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Repair information, service manuals, and troubleshooting help for refrigerators manufactured by KitchenAid.

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whenever it goes into defrost mode, it turns the lights off

I have a Kitchenaid (model ktrp20khbt00) and whenever it goes into defrost mode, it turns the lights (in freezer and refrigerator) off and it doesn't even perform the defrost. I've changed the defrost timer and it is still doing the exact same thing. Now I have ice building up every 2-4 days and no lights. If it's not the timer, what else could it be?

Update (09/19/23)

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@jayeff I did hire a service tech and he's been here 5x in the last 2 months and still cannot fix it. The last time he was here, he took out the defrost timer and put in some sort of loop to make the light and icemaker work, which obviously causes the ice to build up. I have since put back the defrost timer and we're back to square one. What I can't figure out is where do the two wires in the front go (the brown and pink wires coming from the defrost timer connection)?

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Hi @thuyledinh

The lights in both the freezer and the refrigerator compartments are controlled by their associated door switch.

If they don't turn on at all whenever the appropriate door is opened, then it is either a door switch problem or a wiring problem to the switches or the lamps.

Regarding the no defrost problem, if it goes into the defrost mode and the ice on the evaporator unit isn't being melted it could be a faulty defrost heater or a faulty bi-metal defrost thermostat.

Disconnect the power to the refrigerator and then unplug the defrost heater- part #WP2315530 (supplier example only) which is located under the evaporator unit, from the wiring harness and use an Ohmmeter to test it for continuity. I don't know what its resistance value is but it shouldn't test open circuit.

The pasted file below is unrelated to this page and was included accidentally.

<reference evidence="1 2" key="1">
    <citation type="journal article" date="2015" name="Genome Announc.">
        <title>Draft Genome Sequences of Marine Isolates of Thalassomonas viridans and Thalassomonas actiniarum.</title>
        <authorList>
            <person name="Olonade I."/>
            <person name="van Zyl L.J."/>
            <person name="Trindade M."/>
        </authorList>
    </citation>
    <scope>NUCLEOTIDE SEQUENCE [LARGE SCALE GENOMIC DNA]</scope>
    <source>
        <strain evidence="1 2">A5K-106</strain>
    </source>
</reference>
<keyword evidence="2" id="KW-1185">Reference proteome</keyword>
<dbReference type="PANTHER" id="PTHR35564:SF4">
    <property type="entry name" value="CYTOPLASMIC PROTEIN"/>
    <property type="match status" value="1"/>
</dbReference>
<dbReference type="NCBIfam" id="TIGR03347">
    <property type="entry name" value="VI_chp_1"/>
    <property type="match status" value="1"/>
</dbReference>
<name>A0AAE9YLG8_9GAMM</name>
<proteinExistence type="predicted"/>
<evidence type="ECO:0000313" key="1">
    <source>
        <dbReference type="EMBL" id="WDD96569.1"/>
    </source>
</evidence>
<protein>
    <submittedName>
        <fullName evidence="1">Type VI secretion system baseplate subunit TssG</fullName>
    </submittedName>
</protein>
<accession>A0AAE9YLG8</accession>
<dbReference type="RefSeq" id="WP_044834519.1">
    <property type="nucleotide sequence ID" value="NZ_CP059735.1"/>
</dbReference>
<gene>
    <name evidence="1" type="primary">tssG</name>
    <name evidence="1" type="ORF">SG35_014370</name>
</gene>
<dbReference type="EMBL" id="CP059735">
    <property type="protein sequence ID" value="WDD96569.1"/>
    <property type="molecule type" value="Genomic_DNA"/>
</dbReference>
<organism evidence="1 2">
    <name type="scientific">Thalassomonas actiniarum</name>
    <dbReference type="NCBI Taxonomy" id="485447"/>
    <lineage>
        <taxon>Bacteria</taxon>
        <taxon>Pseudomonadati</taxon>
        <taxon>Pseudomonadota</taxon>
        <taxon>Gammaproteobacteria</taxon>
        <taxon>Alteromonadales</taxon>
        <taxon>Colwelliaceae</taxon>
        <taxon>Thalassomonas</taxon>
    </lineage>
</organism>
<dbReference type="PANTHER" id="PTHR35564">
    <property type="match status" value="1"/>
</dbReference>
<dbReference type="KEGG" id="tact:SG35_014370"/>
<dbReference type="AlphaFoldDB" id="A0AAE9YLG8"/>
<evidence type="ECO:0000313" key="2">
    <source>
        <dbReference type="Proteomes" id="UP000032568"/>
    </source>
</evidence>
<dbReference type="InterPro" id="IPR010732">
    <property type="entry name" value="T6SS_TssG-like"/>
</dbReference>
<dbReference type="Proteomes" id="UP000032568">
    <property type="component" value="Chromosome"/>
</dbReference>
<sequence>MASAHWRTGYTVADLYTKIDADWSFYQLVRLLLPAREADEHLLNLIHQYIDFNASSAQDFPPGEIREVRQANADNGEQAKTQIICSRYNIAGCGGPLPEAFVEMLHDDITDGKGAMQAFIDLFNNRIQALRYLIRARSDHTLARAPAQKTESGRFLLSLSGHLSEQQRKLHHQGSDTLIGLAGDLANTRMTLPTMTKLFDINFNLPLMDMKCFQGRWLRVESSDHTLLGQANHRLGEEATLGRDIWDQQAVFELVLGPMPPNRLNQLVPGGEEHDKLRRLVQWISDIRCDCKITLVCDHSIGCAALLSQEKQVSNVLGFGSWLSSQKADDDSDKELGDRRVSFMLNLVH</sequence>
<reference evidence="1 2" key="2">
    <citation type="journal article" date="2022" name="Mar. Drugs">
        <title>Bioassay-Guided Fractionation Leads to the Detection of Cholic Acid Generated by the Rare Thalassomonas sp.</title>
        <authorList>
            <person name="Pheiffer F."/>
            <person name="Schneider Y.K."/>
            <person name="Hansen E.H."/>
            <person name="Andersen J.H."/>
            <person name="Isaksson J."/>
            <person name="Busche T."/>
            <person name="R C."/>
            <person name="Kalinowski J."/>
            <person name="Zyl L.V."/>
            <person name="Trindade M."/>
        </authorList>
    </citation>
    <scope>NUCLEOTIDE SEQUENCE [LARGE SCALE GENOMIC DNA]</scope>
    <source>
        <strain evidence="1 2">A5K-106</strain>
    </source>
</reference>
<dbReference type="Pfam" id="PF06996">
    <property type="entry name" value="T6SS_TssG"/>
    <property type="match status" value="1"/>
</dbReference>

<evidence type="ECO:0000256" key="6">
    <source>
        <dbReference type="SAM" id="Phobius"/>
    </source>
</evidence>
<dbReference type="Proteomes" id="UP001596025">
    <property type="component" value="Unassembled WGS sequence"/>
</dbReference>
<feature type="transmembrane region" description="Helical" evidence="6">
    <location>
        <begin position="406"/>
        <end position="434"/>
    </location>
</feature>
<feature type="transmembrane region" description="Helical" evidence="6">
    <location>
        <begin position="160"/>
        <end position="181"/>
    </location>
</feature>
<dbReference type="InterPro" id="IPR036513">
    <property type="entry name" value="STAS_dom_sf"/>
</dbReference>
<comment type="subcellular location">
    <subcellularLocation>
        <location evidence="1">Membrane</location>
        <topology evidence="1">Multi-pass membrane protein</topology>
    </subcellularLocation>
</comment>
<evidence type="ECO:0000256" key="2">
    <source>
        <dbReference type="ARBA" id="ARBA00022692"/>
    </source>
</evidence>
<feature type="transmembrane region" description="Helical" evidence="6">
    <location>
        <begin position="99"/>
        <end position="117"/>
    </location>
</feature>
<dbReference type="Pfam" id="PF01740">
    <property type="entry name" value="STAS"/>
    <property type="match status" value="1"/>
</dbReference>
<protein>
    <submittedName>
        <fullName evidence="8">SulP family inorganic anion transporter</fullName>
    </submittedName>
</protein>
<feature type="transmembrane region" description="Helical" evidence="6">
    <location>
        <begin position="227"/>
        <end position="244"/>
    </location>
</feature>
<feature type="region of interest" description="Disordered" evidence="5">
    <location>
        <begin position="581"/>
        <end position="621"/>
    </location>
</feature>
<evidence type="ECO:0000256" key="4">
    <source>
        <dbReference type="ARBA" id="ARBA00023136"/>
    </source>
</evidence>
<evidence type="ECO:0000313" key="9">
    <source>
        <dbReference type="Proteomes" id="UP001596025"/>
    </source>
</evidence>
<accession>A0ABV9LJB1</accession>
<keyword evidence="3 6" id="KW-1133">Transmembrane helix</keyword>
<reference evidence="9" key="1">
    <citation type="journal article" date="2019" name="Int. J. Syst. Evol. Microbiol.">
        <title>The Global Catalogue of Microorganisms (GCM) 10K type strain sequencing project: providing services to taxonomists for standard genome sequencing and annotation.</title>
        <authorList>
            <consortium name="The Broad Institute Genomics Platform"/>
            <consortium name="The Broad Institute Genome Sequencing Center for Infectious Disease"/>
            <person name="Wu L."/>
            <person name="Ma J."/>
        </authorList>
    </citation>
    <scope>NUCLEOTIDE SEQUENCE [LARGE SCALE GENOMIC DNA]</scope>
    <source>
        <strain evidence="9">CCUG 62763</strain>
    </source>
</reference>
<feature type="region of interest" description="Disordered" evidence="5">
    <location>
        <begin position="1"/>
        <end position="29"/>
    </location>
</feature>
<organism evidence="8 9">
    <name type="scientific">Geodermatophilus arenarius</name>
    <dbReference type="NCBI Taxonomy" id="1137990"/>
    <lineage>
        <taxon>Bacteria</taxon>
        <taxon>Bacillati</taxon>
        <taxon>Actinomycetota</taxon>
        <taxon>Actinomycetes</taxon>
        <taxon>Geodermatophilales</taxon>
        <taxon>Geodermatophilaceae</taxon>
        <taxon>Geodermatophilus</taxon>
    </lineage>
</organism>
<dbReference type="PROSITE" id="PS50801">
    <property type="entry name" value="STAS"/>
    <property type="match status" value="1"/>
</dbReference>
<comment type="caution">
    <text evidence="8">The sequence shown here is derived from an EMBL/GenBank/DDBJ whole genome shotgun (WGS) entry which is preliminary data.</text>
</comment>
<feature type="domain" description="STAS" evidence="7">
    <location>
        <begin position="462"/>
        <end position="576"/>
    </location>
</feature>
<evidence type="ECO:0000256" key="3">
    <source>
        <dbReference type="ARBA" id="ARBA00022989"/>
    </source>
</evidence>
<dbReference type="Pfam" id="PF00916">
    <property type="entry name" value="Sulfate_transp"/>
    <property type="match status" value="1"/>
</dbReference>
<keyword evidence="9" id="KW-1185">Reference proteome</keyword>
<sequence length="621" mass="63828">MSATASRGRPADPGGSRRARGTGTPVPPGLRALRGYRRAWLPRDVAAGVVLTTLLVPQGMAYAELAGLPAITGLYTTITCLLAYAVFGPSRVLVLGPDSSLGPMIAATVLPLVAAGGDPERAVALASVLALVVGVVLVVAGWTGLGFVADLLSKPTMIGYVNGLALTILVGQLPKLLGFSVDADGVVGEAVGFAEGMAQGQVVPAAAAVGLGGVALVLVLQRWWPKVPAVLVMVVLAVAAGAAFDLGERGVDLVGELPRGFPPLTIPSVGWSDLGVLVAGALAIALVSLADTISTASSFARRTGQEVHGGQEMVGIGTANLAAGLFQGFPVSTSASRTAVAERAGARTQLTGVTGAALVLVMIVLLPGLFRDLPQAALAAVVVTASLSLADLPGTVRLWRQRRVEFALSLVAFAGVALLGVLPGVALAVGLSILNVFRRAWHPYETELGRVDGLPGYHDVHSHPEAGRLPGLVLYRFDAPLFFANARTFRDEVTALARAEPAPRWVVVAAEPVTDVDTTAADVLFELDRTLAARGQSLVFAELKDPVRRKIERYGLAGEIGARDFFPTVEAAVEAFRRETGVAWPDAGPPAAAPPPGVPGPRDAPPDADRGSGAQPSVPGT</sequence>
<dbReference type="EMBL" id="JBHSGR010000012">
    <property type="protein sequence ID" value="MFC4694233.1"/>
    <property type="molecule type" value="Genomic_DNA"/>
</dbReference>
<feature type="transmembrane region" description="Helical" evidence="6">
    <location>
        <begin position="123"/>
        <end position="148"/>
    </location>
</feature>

If the heater is OK, here's a video that shows how to test a bi-metal defrost thermostat -part #WP4387503 (supplier example only). The defrost thermostat is also located near to the evaporator unit inside the freezer compartment.

Here's the tech sheet for the refrigerator that has the wiring diagram. Both the full detailed schematic and the simplified version that may also help, especially if it is a wiring problem with the lights.

If a part is faulty and needs replacing, search online using the part number only to find suppliers that suit you best.

Update (09/20/23)

Hi @thuyledinh

That end of the brown and pink wires go nowhere. They are test points as shown in the wiring diagram. The other end of the wires go to the defrost timer - bi-metal defrost thermostat connection and the bi-metal defrost thermostat - heater connection - see image below.

How to read a wiring diagram 101.

In the image are two more images that shows the power path for:

green arrows - normal operation show all the components that receive power during normal operation

red arrows - defrost cycle show all the components that receive power during the defrost cycle

Normal operation

The power to the defrost timer motor, compressor motor, evaporator fan motor and condenser fan motor is controlled the temperature thermostat.

The power to the compressor motor, evaporator fan motor and condenser fan motor is also controlled by the defrost timer thermostat.

The temperature thermostat opens when the correct temperature is reached and this stops the defrost timer motor, compressor motor, evaporator fan motor and condenser fan motor from operating. When the temperature in the compartments warms up, the thermostat closes and reconnects power to the defrost timer motor, compressor motor, evaporator fan motor and condenser fan motor and they start to operate again.

So the temperature is controlled by the thermostat turning the compressor, fans etc on and off to keep the temp within the set limits.

Defrost cycle: